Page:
Here’s the thing about that trailer: it doesn’t let on at all how darkly funny the film is. Or, at least, how funny it tries to be. I didn’t hate the film, but I found the tone a little off-putting. Unfortunately, the film had trouble straddling the line between dark humour and unsettling creepiness. A lot of times when I was laughing, it was an uncomfortable laugh, one that said, “I know this is supposed to be funny, at least I think this is supposed to be funny, but I’m actually a little weirded out right now…” There were a LOT of Hitchcockian undertones in the film though (something it shared with Double Indemnity,) and I confess that while I saw certain twists coming, others took me by surprise. I also thought the performances were stellar; Jay Baruchel has always been one of my favourites, but I have a new appreciation for Scott Speedman – no longer is he “not-as-cute-as-Noel” Ben from Felicity! And Emily Hampshire, who I wasn’t familiar with before this film, is now someone I will keep my eye out for in future projects. All in all, a good week for murder mystery thrillers.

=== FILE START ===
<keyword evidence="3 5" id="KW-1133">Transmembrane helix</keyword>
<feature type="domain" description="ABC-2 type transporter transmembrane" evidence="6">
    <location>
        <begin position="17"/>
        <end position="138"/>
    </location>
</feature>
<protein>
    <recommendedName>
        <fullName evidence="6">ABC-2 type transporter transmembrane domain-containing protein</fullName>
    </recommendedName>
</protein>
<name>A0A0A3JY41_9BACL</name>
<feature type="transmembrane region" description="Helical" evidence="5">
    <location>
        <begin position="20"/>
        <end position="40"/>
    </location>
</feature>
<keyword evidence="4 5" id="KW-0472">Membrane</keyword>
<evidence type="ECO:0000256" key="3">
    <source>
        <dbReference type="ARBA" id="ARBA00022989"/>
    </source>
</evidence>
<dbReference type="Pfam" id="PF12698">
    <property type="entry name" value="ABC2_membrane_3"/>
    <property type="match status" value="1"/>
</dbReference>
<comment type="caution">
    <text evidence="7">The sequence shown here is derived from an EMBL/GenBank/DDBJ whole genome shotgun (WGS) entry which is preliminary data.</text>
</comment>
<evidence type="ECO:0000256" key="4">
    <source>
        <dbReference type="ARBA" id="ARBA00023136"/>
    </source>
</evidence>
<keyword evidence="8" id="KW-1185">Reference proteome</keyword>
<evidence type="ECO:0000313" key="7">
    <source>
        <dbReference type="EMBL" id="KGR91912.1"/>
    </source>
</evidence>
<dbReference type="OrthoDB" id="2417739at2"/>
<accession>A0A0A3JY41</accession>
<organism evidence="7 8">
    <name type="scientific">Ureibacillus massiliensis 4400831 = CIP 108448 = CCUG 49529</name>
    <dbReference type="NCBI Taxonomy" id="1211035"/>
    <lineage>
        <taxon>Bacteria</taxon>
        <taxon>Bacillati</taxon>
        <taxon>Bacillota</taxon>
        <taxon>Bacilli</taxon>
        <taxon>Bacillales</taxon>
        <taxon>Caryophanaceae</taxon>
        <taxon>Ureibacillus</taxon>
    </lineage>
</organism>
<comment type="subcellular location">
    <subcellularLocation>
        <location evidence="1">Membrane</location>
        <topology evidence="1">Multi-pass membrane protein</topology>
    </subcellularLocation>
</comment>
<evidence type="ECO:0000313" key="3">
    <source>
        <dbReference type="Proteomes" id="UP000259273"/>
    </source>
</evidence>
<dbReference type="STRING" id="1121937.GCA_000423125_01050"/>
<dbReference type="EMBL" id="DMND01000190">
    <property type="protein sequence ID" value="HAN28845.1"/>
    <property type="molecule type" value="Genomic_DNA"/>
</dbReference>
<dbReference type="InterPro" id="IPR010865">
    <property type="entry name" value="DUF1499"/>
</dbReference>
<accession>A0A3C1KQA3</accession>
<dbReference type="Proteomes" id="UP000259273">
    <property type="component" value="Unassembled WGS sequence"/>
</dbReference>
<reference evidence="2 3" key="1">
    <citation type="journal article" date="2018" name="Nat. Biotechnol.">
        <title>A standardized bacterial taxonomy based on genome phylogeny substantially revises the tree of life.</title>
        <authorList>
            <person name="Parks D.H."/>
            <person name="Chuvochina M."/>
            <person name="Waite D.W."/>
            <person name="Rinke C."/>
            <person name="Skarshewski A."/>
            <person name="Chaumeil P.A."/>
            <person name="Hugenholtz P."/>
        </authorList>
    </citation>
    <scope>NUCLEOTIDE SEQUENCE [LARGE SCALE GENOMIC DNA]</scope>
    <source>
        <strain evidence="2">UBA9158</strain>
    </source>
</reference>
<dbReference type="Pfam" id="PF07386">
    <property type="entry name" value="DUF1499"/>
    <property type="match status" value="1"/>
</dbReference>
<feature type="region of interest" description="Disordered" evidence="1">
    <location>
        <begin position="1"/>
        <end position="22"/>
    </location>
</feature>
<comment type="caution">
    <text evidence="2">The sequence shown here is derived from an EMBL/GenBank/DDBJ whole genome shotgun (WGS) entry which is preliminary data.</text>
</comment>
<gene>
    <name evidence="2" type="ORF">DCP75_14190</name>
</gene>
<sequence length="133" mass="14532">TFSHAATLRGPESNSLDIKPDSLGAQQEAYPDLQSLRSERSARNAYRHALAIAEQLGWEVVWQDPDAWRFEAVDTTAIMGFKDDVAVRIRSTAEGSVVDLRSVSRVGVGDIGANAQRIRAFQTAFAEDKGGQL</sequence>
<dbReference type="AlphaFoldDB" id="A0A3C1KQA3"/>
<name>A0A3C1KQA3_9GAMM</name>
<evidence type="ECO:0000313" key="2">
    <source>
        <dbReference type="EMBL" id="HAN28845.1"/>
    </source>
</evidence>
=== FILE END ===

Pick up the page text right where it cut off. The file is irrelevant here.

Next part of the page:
Teen fiction (of the supernatural variety): Last time I was in Ottawa, I was lent the Hunger Games trilogy as well as a series of books called the “Darkest Powers” trilogy. Obviously, the Hunger Games took priority and I forgot about the other books for awhile. However, I finally decided to give the Darkest Powers series a try. I’m not going to lie to you folks – this is not any award-winning writing. This is teen fiction. About a 15 year old necromancer. And a werewolf. And a sorcerer. And a witch. And a dead telekinetic. And the secret agency that genetically altered them to make them stronger. I will now pause so you can all groan, roll your eyes, and judge me.

*pauses for judgment*